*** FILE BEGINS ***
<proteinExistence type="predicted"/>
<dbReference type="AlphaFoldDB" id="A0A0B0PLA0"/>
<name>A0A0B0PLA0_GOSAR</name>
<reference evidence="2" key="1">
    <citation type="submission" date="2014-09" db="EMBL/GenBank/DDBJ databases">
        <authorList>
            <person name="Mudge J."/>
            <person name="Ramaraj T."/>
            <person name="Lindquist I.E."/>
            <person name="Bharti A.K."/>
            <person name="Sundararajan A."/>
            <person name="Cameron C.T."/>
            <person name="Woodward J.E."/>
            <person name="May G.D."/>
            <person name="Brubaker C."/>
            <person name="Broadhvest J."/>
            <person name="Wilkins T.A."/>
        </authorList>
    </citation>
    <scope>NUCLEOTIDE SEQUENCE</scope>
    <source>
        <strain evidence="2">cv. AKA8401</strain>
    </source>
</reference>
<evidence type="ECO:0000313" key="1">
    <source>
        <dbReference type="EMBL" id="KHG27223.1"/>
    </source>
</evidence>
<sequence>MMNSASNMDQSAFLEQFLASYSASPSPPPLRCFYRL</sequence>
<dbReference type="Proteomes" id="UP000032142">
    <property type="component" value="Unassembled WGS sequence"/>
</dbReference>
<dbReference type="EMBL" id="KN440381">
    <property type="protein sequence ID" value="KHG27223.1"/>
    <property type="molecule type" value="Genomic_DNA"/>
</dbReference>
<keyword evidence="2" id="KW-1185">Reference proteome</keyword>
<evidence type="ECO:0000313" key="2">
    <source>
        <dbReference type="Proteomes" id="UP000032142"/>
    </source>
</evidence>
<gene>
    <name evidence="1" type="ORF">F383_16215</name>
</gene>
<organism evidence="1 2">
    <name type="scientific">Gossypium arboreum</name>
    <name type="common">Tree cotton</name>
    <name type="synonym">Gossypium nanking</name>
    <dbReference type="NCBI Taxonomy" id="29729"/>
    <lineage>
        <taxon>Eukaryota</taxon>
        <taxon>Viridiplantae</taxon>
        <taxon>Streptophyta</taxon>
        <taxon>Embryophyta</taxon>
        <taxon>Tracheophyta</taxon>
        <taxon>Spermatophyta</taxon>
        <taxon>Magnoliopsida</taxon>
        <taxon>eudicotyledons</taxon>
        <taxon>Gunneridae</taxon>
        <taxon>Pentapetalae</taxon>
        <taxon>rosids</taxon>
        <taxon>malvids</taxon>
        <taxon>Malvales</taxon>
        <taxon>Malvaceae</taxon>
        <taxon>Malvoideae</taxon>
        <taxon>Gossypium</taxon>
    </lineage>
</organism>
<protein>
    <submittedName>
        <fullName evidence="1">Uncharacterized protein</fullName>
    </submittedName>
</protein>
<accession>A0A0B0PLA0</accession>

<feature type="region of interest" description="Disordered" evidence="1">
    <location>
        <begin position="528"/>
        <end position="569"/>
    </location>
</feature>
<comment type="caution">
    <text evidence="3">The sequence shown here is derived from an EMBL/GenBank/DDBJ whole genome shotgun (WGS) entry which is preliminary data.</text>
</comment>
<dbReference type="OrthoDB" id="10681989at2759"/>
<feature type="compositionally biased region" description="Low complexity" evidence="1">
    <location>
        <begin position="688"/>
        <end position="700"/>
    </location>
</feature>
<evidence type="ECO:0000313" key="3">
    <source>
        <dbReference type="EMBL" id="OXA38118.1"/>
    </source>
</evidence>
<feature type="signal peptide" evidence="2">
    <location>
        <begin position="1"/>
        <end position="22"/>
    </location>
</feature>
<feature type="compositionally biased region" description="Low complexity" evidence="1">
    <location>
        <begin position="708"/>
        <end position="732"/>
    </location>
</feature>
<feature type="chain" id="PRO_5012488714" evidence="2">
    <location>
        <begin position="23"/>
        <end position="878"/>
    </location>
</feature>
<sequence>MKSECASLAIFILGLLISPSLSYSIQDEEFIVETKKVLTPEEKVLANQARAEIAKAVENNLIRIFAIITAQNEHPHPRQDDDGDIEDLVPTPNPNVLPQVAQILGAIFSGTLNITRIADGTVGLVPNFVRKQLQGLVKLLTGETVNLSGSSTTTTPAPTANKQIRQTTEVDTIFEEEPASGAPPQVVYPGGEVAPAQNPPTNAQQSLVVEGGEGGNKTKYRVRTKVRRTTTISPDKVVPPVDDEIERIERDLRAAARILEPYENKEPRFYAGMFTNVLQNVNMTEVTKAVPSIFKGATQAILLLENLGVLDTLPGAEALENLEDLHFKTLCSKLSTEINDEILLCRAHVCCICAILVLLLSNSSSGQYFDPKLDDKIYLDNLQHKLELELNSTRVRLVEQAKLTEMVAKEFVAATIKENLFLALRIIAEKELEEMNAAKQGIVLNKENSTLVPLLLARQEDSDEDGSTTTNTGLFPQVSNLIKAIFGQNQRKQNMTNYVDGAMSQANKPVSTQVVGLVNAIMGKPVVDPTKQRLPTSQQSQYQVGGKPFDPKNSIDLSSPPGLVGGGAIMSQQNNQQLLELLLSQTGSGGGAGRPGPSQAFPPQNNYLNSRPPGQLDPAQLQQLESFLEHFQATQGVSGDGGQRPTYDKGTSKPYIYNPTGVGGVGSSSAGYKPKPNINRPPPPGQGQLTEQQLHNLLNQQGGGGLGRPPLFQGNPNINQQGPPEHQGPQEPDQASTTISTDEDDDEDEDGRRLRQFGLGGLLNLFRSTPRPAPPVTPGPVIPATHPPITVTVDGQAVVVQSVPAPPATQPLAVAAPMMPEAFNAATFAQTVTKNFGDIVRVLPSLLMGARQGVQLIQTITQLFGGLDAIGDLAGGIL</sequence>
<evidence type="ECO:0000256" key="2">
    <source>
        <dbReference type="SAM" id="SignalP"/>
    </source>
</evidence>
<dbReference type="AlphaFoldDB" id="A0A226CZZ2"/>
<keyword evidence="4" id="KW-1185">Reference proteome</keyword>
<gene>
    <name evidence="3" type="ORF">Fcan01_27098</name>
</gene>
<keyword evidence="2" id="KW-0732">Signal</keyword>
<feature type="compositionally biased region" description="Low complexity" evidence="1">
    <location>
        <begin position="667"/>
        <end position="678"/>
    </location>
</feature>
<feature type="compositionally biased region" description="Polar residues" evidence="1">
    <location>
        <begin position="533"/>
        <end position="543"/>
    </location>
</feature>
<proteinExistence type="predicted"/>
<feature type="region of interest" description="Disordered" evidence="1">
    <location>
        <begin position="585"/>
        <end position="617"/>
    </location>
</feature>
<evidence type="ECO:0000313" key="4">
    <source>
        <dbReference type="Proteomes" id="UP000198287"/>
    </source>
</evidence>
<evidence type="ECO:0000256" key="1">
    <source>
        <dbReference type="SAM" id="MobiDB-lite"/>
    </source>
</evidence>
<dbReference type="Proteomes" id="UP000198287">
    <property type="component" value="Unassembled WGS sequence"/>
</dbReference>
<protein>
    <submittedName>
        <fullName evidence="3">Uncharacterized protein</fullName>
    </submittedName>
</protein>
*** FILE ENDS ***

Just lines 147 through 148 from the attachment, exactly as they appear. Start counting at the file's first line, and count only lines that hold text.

<evidence type="ECO:0000313" key="4">
    <source>